The night creature, and one that seemed able to move in daylight, contrary to all things natural, roared. It moved slowly and awkwardly, like a donkey might move in a barnyard, as it looked her over. Flern was not fooled by the awkward gate. When it attacked, it would move more graceful than a leopard and with more ferocity than a whole pack of hungry lions. Flern felt she only had one choice, to call on the gift of Odin. She felt it in her gut, and it burst from her hands just as the night creature prepared to charge. No way her blast would have melted the main gun of a Gott-Druk battleship, but in this case, it proved enough to put a foot-wide hole through the beast and continue to where it put an equal hole in the newly erected wooden wall. The night creature, what remained of it, collapsed, and then sizzled in the sun until it was no more.
The Wicca screamed and threw her hands toward Flern. Flern got caught in the middle by the same kind of force she just used, a force great enough to lift her from her feet. The force could not break through the shield of Frigga, and even if Flern only reflected in a small way the gift given to Wlvn, it seemed enough so the force did not harm her. It did drive her back, however, until she reached the middle of the river where it sent her down under the deep of the water and held her there.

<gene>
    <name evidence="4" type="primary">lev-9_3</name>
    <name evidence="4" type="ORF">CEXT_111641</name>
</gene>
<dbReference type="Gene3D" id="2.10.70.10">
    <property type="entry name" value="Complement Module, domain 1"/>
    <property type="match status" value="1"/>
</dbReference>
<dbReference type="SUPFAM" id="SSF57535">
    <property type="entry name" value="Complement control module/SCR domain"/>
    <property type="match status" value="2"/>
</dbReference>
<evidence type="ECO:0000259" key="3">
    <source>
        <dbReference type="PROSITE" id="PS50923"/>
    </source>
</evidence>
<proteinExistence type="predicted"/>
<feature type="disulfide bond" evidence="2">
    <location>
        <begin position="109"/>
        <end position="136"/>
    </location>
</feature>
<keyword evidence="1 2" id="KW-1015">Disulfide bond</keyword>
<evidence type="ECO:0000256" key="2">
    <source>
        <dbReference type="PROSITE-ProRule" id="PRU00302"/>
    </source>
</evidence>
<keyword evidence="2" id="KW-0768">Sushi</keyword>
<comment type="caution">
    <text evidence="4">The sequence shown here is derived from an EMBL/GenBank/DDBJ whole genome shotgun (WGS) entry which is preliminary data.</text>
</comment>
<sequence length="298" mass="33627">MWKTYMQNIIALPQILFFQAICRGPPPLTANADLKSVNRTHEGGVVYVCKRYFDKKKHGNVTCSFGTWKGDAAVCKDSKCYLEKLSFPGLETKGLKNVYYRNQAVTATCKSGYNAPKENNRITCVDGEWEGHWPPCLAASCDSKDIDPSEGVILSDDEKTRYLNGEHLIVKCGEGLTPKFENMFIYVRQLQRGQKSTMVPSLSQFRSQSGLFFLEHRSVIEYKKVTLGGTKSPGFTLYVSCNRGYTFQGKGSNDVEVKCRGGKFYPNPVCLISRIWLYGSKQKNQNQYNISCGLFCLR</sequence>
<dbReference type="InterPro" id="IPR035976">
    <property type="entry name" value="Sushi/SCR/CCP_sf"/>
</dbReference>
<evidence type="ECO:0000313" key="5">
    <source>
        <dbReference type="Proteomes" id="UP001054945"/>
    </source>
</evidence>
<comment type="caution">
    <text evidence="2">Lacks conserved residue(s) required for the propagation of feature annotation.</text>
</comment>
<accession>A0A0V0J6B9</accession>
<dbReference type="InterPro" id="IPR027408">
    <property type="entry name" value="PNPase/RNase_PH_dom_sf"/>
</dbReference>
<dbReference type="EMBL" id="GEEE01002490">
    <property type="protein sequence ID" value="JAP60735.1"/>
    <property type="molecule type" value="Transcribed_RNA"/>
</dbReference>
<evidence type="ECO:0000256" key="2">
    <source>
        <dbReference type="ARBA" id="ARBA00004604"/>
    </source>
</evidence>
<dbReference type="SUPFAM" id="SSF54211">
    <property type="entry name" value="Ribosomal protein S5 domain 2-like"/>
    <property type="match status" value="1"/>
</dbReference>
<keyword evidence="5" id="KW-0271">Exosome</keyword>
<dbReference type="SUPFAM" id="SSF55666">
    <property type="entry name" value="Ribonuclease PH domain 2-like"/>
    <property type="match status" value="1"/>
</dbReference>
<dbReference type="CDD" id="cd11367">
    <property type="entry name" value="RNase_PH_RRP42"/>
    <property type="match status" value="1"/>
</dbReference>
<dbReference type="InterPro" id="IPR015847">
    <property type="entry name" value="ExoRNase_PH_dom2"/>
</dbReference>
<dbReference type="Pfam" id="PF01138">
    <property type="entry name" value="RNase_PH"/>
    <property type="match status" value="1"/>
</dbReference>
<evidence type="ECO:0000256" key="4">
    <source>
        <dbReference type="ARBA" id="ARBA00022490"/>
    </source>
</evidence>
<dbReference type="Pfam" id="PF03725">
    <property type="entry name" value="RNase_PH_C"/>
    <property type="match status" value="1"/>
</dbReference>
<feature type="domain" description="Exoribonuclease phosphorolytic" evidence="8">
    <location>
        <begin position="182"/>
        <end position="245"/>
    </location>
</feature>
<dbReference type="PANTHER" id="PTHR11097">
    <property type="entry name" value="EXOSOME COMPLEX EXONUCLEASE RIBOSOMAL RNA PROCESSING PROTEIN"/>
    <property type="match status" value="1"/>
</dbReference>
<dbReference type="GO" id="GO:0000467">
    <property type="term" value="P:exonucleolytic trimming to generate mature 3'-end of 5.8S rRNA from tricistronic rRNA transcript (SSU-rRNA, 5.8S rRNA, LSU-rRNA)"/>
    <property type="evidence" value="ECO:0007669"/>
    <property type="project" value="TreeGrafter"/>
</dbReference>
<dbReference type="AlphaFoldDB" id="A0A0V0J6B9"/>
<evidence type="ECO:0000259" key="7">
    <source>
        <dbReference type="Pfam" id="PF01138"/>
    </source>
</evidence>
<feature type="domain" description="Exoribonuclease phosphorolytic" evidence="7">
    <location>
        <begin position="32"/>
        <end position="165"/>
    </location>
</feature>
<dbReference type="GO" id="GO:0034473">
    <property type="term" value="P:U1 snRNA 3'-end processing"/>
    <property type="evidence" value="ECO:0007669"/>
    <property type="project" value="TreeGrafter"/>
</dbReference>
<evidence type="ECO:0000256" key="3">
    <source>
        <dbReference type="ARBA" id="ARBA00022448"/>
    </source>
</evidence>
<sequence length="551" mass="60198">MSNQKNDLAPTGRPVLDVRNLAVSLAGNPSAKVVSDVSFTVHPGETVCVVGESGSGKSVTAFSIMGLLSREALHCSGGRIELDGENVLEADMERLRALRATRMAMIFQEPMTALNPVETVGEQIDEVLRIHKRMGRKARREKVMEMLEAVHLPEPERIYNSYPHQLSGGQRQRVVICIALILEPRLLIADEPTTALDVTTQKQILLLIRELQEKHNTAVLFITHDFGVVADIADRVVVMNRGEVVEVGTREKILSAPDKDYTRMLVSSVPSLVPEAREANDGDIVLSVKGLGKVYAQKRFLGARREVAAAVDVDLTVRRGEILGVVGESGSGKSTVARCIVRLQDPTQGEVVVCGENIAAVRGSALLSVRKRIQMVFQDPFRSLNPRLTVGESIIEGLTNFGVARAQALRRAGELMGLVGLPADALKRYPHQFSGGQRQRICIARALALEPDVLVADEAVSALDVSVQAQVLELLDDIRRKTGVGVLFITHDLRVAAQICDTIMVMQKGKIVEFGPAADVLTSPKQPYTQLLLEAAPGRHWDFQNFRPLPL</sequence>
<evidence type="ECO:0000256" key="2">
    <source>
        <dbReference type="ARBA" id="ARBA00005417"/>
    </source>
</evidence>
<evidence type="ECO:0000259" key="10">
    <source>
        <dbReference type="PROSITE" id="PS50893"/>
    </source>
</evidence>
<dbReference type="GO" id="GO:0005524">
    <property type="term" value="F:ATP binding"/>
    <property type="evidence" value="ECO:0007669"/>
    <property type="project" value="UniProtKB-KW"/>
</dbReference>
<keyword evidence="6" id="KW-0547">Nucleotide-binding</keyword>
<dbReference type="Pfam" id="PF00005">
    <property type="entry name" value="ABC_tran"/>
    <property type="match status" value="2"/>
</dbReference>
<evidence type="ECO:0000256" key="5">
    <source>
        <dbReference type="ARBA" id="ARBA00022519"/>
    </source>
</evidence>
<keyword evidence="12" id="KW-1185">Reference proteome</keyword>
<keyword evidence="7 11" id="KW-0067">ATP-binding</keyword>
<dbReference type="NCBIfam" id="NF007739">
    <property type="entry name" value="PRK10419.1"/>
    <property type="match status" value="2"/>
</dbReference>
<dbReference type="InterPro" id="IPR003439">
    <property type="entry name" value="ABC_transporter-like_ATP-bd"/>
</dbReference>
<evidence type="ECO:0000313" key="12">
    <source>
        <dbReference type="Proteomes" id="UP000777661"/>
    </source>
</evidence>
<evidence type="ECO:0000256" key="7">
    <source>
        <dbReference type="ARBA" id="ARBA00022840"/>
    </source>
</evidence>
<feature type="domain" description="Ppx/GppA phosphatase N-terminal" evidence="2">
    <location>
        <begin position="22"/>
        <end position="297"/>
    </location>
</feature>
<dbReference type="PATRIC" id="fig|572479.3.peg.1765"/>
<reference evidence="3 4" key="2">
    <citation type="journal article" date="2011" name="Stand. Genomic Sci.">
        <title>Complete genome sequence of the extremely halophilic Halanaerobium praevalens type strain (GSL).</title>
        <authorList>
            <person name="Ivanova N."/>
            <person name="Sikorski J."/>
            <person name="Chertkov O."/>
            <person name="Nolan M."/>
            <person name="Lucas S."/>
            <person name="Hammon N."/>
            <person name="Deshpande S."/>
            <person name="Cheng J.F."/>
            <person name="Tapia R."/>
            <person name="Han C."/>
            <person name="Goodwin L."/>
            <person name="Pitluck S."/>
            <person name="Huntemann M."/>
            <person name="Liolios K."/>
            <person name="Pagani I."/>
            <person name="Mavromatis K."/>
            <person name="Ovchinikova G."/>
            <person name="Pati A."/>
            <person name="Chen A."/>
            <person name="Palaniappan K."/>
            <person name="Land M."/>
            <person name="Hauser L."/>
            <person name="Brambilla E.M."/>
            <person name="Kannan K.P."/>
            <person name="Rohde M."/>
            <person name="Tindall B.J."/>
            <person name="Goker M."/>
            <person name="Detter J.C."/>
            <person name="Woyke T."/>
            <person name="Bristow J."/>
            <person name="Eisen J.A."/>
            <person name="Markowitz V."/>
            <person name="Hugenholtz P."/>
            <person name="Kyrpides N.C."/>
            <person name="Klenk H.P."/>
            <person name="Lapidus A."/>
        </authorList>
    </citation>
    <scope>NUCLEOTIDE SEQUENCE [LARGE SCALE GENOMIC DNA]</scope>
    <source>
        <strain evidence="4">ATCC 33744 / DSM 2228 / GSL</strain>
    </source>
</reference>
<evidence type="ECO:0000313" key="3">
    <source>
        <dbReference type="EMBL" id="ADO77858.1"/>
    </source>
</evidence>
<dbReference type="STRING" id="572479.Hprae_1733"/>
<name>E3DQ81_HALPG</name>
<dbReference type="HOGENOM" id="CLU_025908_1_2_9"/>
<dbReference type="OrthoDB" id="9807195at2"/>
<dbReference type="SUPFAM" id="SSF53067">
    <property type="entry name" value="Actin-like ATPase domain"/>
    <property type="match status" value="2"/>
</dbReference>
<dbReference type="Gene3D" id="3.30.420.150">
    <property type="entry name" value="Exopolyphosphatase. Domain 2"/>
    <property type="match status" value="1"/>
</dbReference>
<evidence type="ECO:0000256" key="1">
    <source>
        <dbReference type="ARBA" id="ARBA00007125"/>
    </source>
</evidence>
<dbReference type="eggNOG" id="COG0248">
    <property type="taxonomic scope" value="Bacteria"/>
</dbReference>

Flern asked her water sprites to wait. She figured the gift of Njord would not let her breathe all day underwater like it would for Wlvn, but she could certainly breathe underwater for a few minutes. The Wicca kept up the pressure for a good five minutes before assuming she must have drowned. When the pressure lifted, Flern let the sprites help her up. She came to her feet on the top of the water where her water babies held her up. She spit the water out of her lungs and then walked back to the land on top of the waves.
“Thank you,” Flern said as her feet reached the shore.
A little water baby head popped up from the waves and squeaked an excited, “Your welcome,” before it disappeared again moving downstream.
By the time Flern reentered the circle, she had gotten just about dry, apart from her hair. “A fine dip in the fine water. Very refreshing. Thank you,” Flern said. The Wicca said nothing. She simply clapped again. Flern imagined the Wicca had to be running out of steam, given her age and the amount of power she had already exerted. Flern knew she was getting tired with all of this.